In FIG. 1, a polarization shearing interferometer 10 embodying the invention includes an interferometer head 12 in the form of a polarization shearing interferometer. A scanning arrangement 14 shown only as a line cooperates with the head 12 to translate the head laterally in discrete steps. The head 12 projects a cylindrical test beam 16 onto the test optic, namely a mirror 18 under test. The test beam 16 produces sub-aperture projections, for example sub-aperture projections 20-26, which overlap as shown in FIG. 4. An optical table 30 holds the test mirror and the spectrometer 10.
FIG. 2 illustrates details of the head 12 as it projects the test beam 16 onto the mirror 18. Here, a polarizer P1 passes a beam from a laser LA through a phase-shifting electro-optic modulator EOM. A beam-expanding lens L1 forms a parallel expanded beam which a beam splitter BS transmits to a second lens L2. The latter focuses the light through a Wollaston prism WP at the focus of the lens L2. A collimating lens CL receives the light from prism WP and produces a parallel beam. A cylindrical lens CYL projects the light onto the mirror 18 in an expanded cylindrical beam 16.
FIG. 3 shows a top view of the lens CL, the lens CYL and the mirror 18.
The mirror 18 returns the light through lenses CYL and CL, the prism WP, and the lens L2. The beam splitter BS reflects the returned light toward a polarizer P2 which transmits the light so it strikes one or more charge coupled devices CCD which sense the light. The latter transduces the light into electrical signals. A computer COM analyzes the data from the devices CCD. The computer COM also utilizes the signals from the devices CCD to control scanning by the head 12, and drives a high voltage source HV that adjusts the modulator EOM.
The interferometer measures the slopes z/ x and z/ y from which the computer COM determines the shape function z(x,y). The head 12 scans the mirror 18 by making overlapping sub-aperture projections.
FIG. 4 is a schematic diagram illustrating sub-aperture projections 20 and 21 of the head 12 as it scans the mirror 18 during a sub-aperture test. Successive sub-apertures are measured by phase measuring interferometry and the full surface shape is synthesized by a least-square method using continuity cryterions and information from the overlap areas. The result is a long trace and full aperture surface scan.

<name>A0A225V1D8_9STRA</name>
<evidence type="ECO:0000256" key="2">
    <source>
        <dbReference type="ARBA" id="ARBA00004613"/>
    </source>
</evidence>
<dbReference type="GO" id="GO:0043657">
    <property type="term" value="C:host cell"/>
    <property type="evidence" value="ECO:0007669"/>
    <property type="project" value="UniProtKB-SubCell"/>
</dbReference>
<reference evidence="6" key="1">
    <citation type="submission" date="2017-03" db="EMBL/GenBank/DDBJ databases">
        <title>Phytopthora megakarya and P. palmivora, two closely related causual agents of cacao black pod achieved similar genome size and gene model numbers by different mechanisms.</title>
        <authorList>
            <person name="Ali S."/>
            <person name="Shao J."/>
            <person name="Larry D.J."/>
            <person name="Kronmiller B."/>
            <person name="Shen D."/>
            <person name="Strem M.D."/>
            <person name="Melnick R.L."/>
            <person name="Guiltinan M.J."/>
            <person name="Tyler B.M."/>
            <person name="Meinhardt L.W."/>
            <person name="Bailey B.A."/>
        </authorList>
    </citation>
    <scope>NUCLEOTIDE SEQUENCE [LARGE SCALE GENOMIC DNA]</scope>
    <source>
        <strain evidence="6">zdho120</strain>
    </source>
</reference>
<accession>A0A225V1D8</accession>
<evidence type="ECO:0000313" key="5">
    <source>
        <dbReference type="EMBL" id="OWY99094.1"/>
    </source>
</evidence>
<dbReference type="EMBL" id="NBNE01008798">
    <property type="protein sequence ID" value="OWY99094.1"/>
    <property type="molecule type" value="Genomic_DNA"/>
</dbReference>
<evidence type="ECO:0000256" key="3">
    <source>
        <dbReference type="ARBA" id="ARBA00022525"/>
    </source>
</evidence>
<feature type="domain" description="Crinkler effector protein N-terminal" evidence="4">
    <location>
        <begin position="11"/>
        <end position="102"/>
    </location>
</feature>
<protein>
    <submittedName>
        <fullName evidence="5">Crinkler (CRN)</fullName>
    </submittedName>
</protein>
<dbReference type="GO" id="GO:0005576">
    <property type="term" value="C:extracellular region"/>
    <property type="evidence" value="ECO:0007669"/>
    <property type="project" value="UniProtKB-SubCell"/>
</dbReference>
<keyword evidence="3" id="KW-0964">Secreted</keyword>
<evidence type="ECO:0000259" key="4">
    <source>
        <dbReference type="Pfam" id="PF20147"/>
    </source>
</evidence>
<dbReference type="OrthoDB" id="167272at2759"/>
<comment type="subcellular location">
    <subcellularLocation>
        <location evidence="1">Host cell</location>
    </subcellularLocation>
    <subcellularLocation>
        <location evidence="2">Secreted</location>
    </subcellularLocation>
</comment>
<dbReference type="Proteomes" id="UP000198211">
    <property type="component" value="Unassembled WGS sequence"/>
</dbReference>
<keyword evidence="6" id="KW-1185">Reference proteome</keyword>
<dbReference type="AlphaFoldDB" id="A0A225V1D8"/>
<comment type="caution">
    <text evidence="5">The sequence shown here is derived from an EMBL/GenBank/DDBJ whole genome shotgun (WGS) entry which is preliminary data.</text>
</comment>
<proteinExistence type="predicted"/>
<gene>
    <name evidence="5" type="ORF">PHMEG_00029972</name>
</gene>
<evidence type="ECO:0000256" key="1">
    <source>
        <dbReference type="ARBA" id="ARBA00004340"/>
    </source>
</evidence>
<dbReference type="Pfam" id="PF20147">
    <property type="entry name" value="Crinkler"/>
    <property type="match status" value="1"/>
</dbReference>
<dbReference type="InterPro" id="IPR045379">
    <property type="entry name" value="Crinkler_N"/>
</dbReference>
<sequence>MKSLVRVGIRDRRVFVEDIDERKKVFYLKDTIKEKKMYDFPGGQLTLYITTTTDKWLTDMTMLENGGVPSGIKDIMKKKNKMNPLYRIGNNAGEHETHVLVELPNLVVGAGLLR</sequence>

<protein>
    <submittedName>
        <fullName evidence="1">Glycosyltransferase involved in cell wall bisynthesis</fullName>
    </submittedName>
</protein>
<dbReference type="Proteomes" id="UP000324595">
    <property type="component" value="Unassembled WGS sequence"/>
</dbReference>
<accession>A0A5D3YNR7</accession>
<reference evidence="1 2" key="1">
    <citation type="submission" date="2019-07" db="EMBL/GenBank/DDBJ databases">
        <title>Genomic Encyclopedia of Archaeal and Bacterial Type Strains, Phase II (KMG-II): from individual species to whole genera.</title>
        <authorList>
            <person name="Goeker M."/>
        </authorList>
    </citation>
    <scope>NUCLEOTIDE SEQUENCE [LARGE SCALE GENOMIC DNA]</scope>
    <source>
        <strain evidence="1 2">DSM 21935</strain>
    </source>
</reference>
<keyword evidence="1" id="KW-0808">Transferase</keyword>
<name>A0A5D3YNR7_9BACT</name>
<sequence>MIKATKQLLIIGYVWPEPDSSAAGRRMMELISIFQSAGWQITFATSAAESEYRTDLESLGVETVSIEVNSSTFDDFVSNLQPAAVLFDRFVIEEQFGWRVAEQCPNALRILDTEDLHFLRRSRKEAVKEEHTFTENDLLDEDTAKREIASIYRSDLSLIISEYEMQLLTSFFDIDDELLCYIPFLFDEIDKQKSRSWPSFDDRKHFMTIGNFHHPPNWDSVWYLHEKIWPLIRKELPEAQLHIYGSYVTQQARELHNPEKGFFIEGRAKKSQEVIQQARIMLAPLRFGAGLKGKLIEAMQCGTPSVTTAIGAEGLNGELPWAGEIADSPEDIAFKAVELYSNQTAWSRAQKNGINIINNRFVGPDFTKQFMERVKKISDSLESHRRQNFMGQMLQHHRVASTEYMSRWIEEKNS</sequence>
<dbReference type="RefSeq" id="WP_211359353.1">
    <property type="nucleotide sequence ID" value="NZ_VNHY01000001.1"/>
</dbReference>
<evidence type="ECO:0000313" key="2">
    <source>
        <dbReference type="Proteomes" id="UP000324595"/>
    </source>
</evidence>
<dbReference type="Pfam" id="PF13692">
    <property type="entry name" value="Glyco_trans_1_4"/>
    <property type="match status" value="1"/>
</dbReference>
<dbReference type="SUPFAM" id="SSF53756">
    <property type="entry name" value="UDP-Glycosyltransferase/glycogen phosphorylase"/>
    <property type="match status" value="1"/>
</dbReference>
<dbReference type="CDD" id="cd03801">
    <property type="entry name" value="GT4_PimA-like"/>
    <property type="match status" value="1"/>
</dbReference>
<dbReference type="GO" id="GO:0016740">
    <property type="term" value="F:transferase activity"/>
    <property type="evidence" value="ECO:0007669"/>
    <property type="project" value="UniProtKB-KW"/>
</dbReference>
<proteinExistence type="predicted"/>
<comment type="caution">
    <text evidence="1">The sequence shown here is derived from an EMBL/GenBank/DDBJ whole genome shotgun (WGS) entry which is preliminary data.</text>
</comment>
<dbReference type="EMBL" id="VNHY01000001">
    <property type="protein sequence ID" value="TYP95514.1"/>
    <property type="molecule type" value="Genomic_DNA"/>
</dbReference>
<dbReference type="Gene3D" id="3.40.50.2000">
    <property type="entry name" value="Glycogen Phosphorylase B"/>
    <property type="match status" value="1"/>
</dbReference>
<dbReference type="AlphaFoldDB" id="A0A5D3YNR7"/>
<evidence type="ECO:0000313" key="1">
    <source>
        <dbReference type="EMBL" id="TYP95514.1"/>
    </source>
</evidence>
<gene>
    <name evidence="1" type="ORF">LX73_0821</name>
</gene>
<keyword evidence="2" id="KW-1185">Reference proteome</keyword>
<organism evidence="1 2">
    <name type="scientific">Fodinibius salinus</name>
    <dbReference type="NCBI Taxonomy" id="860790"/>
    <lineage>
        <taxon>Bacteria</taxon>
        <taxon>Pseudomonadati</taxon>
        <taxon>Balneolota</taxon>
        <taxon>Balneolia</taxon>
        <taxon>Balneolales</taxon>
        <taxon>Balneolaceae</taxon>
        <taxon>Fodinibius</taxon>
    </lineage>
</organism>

Processing by the computer COM involves digital phase measurement which yields the "x" and "y" slopes, and digital two dimensional integration which yields the surface profile for each sub-aperture. The computer COM synthesizes the full surface profile with uniform accuracy throughout from the set of sub-aperture interferograms using surface fitting.
In general, the interferometer 10 includes a translatable optical head 12, an expanded cylindrical beam 16, and sub-aperture projections such as 20 to 26 on the test optic 18. The entire assembly rests on an optical table 30. The head 12 is that of a modified polarization shearing interferometer. Its advantages are that the scans are fast, operate with a high degree of stability, are capable of separate "x" and "y" measurement, can be aligned on a test surface, have a variable sensitivity, and be sensitive to slope errors.
FIG. 5 illustrates the meanings of the terms "Figure" as the overall surface shape (curvature, etc.) of the mirror 18, "Macroroughness" as errors in the mm spatial frequency range, and "Microroughness" as errors in the micron spatial frequency range. The interferometer 10 according to the invention scans and measures sub-apertures and synthesizes them into a full aperture scan that yields the macroroughness and optical figure of the full surface. The microroughness is measured, for instance, by the Wyko profiler. The interferometer 10 carries out the measurements rapidly, such as in less than 1 second, thereby minimizing sensitivity to thermal and other environmental effects that have seriously impaired the effectiveness of instruments that attempted to measure the figure of optical surfaces to the tolerances necessary for grazing incidence X-ray, UV and imaging at other wavelengths by off-axis aspheric optics.
The invention overcomes the many difficulties encountered by known interferometer of the Twyman-Green or Fizeau types by reducing sensitivity to vibration and turbulence. The interferometer can measure aspherical surfaces with high speed and accuracy. The polarization nature of the invention permits desensitized and controlled fringe manipulation external to the interferometer. The invention uses normal incidence, sub-aperture interferometry and polarization shearing interferometry. It surmounts many of the problems encountered by other techniques. It involves three sequential operations, namely, sub-aperture slope measurement, wavefront integration, and surface profile synthesis. The instrument 10 is suitable for X-ray and UV high resolution lithography, medical imaging, basic research in astronomy, physics, and microbiology.
While embodiments of the invention have been described in detail, it will be obvious to those skilled in the art that the invention may be embodied otherwise.